How to Authenticate a Diamond?
This is where things get a little more complicated. It should only take a little effort to establish whether your prized diamond ring is all it should be. It should be noted, however, that none of these tests are sufficient in themselves to establish the authenticity of a diamond. Moissanite, in particular, has many similar properties to natural diamonds and will pass many of these tests.
The Hot Breath Test
Diamonds are extremely effective at conducting heat which, along with their hardness, is why they are very suitable for industrial cutting processes. Fake materials like CZ and glass are actually quite poor conductors of heat, and so a simple test will give you some idea as to whether you have a diamond or an imitation.
Any material will, generally, be either a conductor of heat or an insulator. Diamond is a conductor, whereas most imitation materials are insulators. Make sure your diamond is at room temperature and breath on it. If the light misting dissipates immediately, it is likely to be a diamond. It is very likely a fake if the misting takes a second or two to disappear.
Have you ever breathed on a window and written your name? You’ll see the principle at work as the glass is an insulator of heat, and a poor conductor. This diamond test is the same thing, but just on a smaller scale.
The Newspaper Test
CZ is, basically, a type of glass, and doesn’t have the refractive properties of a diamond, and the same goes for all other imitation stones. If you are able to lie the diamond sufficiently flat on a newspaper and can ensure sufficient light to see through it to the paper below, if you can read the print – even if it is blurry – then the stone is fake. A natural diamond has such high refractive properties that the light is unable to travel through it on sufficiently straight a path so as to avoid extreme distortion.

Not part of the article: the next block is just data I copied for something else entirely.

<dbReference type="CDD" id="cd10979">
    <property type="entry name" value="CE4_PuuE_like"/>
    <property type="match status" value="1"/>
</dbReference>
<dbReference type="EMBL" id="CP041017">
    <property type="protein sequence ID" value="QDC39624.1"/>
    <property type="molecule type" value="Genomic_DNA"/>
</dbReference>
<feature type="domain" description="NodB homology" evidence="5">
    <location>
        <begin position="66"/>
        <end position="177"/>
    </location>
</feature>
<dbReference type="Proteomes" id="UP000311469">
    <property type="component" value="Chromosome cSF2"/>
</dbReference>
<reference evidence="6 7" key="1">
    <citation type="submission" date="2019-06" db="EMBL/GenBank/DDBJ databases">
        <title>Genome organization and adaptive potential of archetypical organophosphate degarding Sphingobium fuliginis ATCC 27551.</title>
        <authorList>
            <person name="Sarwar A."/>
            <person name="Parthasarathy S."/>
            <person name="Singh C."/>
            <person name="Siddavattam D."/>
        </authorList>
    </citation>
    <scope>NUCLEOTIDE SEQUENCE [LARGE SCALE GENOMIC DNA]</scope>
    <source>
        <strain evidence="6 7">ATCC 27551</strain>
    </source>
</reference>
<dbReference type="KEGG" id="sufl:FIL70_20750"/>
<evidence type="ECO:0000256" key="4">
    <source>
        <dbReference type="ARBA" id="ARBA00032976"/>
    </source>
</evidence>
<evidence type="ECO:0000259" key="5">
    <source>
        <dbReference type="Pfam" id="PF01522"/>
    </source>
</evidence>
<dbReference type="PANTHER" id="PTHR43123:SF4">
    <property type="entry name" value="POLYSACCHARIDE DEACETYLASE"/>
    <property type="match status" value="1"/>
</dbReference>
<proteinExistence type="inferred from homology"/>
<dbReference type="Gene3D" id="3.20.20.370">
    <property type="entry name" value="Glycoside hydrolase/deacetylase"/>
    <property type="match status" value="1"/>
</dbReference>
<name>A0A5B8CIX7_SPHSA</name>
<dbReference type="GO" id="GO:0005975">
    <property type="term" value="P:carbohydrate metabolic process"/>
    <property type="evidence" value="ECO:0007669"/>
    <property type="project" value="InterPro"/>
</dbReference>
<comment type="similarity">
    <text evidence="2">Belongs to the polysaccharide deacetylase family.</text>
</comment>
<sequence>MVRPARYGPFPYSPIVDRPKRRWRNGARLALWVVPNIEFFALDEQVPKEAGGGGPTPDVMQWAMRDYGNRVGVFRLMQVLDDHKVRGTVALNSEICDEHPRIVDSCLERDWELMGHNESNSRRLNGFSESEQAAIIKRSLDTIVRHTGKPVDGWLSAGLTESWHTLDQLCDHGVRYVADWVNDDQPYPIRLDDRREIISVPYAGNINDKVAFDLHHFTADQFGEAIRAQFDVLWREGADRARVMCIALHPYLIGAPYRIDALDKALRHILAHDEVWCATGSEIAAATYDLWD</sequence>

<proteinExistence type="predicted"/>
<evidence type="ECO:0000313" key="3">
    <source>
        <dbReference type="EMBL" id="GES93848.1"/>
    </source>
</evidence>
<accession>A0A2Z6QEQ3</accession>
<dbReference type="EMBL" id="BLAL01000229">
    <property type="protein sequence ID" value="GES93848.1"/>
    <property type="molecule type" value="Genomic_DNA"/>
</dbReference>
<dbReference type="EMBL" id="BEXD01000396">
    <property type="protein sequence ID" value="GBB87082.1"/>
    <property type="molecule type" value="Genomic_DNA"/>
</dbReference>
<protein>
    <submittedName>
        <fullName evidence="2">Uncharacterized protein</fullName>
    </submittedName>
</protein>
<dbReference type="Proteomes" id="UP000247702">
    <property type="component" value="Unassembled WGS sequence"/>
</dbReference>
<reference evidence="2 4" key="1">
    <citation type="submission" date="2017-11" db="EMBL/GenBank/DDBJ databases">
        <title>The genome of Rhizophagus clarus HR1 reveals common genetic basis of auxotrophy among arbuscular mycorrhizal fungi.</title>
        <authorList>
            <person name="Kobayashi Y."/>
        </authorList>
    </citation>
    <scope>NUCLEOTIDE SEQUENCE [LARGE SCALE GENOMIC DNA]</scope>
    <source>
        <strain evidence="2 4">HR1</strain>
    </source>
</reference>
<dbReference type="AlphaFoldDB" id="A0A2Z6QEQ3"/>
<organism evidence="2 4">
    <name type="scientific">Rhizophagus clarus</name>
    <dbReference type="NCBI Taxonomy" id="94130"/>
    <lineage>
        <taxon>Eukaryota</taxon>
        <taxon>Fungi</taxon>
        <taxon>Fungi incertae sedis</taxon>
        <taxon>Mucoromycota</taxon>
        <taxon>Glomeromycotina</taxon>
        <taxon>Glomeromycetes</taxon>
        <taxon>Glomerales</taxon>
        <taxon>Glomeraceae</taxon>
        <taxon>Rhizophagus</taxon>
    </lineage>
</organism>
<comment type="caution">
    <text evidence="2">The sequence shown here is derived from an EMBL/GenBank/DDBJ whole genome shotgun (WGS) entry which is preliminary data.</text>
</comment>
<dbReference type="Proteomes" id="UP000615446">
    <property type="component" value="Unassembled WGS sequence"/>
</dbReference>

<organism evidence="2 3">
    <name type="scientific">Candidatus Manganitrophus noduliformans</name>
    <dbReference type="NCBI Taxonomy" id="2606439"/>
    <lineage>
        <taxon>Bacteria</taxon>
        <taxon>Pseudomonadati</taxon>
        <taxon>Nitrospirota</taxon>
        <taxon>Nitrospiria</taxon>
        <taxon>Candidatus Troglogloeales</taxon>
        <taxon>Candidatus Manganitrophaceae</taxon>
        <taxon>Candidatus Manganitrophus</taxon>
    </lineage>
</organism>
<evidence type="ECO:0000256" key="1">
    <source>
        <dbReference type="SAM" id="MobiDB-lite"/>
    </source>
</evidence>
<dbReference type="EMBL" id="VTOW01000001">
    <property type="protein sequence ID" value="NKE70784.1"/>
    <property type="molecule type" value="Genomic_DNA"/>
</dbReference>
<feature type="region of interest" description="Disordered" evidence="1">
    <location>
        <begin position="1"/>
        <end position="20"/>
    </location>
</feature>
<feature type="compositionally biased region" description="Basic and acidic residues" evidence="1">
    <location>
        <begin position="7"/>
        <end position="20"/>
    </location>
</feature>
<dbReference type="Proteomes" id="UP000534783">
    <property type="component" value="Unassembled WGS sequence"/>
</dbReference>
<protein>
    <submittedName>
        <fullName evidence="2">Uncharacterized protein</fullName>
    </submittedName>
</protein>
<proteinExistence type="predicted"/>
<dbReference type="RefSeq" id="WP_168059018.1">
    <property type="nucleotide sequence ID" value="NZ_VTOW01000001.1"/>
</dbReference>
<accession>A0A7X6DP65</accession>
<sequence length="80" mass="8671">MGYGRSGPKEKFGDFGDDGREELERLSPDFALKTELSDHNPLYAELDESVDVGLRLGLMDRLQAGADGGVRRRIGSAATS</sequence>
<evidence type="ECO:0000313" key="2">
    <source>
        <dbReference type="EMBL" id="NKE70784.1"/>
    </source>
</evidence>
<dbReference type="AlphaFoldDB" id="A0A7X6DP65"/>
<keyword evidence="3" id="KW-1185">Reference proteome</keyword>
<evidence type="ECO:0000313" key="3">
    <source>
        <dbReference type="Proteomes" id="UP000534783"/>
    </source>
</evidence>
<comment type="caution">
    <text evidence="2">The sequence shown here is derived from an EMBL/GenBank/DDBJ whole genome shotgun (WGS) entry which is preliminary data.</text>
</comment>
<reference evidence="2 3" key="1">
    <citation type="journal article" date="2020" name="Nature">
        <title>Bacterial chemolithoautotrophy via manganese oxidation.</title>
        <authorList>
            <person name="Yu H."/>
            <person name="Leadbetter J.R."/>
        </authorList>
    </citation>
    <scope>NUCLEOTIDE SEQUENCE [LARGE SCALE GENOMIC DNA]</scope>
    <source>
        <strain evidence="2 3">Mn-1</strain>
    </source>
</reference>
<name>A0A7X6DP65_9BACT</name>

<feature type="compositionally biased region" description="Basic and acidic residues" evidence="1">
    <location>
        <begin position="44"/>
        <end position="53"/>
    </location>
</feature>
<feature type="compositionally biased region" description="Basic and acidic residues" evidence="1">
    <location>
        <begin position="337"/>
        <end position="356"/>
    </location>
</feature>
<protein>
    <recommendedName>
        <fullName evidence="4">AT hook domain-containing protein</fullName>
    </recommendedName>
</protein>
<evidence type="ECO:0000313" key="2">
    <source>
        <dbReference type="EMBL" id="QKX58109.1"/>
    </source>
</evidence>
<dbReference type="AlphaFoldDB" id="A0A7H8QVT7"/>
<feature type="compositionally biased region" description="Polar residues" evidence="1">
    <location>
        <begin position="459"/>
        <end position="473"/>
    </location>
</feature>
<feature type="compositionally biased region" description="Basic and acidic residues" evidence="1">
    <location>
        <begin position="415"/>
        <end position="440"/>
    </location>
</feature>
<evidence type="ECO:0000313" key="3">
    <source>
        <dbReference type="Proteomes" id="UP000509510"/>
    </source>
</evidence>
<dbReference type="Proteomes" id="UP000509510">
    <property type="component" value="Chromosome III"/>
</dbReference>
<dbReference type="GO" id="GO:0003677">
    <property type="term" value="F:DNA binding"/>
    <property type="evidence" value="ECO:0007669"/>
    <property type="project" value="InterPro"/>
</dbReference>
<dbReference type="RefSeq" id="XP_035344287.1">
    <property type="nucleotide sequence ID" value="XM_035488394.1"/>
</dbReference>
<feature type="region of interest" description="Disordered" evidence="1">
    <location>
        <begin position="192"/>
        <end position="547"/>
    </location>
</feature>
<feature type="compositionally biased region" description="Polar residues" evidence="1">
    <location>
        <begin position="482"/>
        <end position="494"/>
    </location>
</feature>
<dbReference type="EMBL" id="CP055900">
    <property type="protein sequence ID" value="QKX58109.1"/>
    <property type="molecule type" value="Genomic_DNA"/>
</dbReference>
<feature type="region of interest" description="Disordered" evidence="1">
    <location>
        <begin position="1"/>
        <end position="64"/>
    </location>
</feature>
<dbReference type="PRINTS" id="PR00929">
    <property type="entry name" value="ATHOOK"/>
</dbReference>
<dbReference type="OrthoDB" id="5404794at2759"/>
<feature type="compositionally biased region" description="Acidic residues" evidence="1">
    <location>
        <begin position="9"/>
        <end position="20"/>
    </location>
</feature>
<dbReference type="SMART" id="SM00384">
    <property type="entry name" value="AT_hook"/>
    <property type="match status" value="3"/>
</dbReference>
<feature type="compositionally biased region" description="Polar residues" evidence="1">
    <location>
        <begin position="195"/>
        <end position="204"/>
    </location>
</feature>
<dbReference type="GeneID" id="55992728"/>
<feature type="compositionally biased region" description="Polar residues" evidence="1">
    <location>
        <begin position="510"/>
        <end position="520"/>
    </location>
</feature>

A true diamond will never allow the “read-through” effect seen with fakes.
The Water Test
This test will only work with loose diamonds and is inappropriate for stones already in a setting.
Get a glass of water and simply drop the diamond into it. Natural diamonds are extremely dense, and the stone will sink immediately. If your diamond doesn’t go straight to the bottom, then it isn’t a diamond, simple as that. Be aware that Moissanite is capable of replicating the sink effect, and so this test is really only good for establishing other materials.
The Heat Test
This test is again good for most fakes, but should only be undertaken with extreme care. Wear goggles and gloves to avoid potential injury. Please avoid this test altogether if you are not comfortable with it.
Diamonds don’t care about extreme heat, unlike most materials. With fireproof gloves and a pair of pliers, grip the stone tightly and expose it to a lighter or another flame for about 45 seconds.
Drop the heated stone into a glass of cold water and, if the stone fractures or shatters, it is not a diamond. If no reaction is seen, then the diamond is genuine.
The Professional Way
There are many tests to check the authenticity of a diamond, particularly when establishing whether your diamond is actually Moissanite which is notoriously good at displaying itself as a diamond. If you have done one or more of the above tests and have reached the conclusion that your diamond isn’t Cubic Zirconia or plain old glass, but you’re still not 100% sure, ask a jeweler to test the stone properly.
Most tests aren’t particularly expensive and are worth it for your own peace of mind.
Provenance is a great way of knowing if your diamond is real but, if it isn’t available, then a certificate of appraisal is the next best thing. If all else fails, the tests above may help to eliminate some doubts, but a professional assessment will always be the ultimate way to check if your diamond is natural or imitation.
And isn’t peace of mind worth it?